Sunday, March 17, 2013

Reconstruction or destruction?

My old grenadiers, shiny and red at last!

I've finally finished refitting my old 30mm British grenadiers. At last they are sporting red coats and "real" grenadier caps and I have to say that they look better as glossy toy soldiers than they ever did as military miniatures. That's the last battalion of the old guys. There are 4 left overs that I could convert to a company of light infantry if I wanted to do the work of cutting down the coats and caps but I'll leave them for now, I've been eyeing a selection Willie and Scruby SYW & AR rangers, light infantry and Indians. In the meantime, I'm over due to get back to work on Fort MacDuff for Huzzah!

Its a good thing that I'm getting farther and farther into Toy Soldier mode. Trying to turn this old Barzso 54mm Davy Crocket fort into a usable prop for a 40mm 1812 game is even more trouble than I expected which is rare. In many ways it would of course have been easier to start from scratch but I am determined to make some use of it even if it is glue resistant.

I did have a reasonably easy conversion laid out until I realized just how much real estate the finished thing would occupy. OK for the main event but this is a game about Indians in the woods more so than the fort so I need to keep the foot print as small as practical. Forts are one thing that really test the imagination of 40mm gamers. Many of these frontier forts were tiny, given the ground scale I need to employ, the square bastion is not an reasonable size for a fort like Stevenson all by itself. but looks nothing like a stockade. I don't have the dimensions for Fort Meigs but it was unusually large, something like 9 acres and on the plans is long and narrow not square. A few calculations show that something like 6" x 15" or perhaps 8" x 12" would be not unreasonable for a foot print. That would have to include several blockhouses and batteries as well as log curtain walls, quarters and a ditch. OK for use with 10mm figures but its not going to work for 40's. Doing Marx Fort Apache style blockhouses that perch on a corner of the stockade was a tempting thought but at the end of the day it looks like I'll have to make do with one  vertical log blockhouse/bastion.

Remnants of the  Barzso wilderness refuge, practical meets proportion.

The bastion itself is a problem. The standard sort of square, roofed, horizontal log cabin construction blockhouse was used by both sides but the British  usually put them inside the walls while the Americans used them for corner bastions and gatehouses. The British used open palisaded corner bastions which is basically what the Barzso fort had although the angles are wrong. I looked at building a proper blockhouse and may do so yet but since the darned thing should only about 1"  square from a  ground scale angle while being big enough to fold a 40mm gun and crew plus infantry,  its going to take some compromises which I haven't worked out yet.  The roof also tend to make it awkward to handle the toy soldier garrison. At least my unlikely compromise is a formidable fortification holding 2 guns and a dozen toy soldiers with all around defence should the perimeter of the fort be breached..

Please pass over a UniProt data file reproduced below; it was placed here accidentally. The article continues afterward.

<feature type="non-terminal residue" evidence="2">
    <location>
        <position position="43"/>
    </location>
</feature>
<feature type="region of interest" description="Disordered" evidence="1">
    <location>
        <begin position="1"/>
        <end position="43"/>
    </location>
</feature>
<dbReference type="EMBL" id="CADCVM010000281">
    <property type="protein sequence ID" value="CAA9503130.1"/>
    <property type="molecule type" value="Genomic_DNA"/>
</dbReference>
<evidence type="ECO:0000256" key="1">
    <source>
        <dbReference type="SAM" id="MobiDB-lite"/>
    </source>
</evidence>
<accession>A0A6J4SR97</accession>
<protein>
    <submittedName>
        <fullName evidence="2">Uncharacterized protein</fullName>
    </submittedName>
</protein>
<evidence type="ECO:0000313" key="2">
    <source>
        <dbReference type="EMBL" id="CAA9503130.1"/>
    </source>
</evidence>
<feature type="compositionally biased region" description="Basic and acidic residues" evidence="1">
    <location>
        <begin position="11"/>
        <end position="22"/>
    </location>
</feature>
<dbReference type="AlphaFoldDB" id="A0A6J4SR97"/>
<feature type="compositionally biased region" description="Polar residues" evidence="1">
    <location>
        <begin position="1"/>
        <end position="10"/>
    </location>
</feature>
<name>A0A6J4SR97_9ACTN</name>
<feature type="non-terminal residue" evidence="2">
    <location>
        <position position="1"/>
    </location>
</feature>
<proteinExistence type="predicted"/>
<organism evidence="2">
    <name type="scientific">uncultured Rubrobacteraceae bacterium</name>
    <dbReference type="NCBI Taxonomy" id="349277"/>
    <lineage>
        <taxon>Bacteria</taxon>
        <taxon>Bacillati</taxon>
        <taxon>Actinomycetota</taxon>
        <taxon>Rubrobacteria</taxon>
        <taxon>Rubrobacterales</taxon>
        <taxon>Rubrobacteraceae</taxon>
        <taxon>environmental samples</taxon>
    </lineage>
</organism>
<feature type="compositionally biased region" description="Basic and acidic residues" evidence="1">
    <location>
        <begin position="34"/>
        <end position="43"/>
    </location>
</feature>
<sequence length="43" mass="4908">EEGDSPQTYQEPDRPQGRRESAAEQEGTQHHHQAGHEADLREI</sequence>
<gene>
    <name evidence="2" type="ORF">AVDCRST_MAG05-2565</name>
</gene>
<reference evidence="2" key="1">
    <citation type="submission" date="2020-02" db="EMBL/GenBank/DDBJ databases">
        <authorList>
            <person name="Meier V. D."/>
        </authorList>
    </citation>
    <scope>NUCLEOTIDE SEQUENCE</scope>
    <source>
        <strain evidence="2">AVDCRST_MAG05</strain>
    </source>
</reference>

Then there is the ditch. This seems to have been major obstacle in several cases, deep and fraised or combined with an abatis. The abatis might work but the combination of ditch and toy soldier stockade just looks wrong and would just distort the ground scale even more.  I think I won't waste any more time on ditch ideas, it can be assumed and built into any assault rules.

So there we are, I'm only using barely 1/2 of the original fort though I've destroyed it thoroughly in the process of experimenting. The result should be small enough to not dominate the table and give the impression of a stockade while holding 6 x 8 man companies of 40mm troops. Hope for their sake that it doesn't rain, there doesn't appear to be room for tents let alone barracks!


  1. I love the Grenadiers. Fort starting to look good too!

    1. If I'd known I would like glossy toy style 30's and that one could still get 'em, I could have skipped the 40's and 54's but their time hadn't come.

  2. Hi Ross,

    You could always accept that in any fight between yourself and ground scale is going to be on ground scale's own miserable terms.

    Avoid the fight.

    Ignore groundscale altogether.

    After all, the real reason anyone ever has a fort on the tabletop is because they look cool.

    And yours looks pretty cool.

    Yours in Fortiness,


  3. Ah Greg! Its not really ground scale that's the problem, its his associate musket range. There's something wrong with a frontier fort where you can't shoot across the inside. I think I've now got it sorted though, even managed a cabin for the officers.

  4. Ross, it's so much easier in the Age of Rifles where there are only two ranges - long and short!

    What did you come up with?


  5. The Grenadiers have rewarded your efforts by becoming utterly splendid figures.I think the fort in the picture looks great and a practical size too.

  6. Ross,
    I guess all you can do is what we do with a fort (and what you did at last year's Historicon): include just 1 wall with accompanying works on the board. If the besiegers make it over the wall, it is reasonable to assume the rest will soon follow. Kind of half-assed, but it does at least solve the footprint problem.

    Best regards,


    1. Chris, good suggestion. I did think about that since the game is about an ambush of the relief expedition rather than an actual assault on the fort but the real issue is that the first cut down version was ok for Charge! but slightly too big for the rules I'll be using. I think I have it sorted though.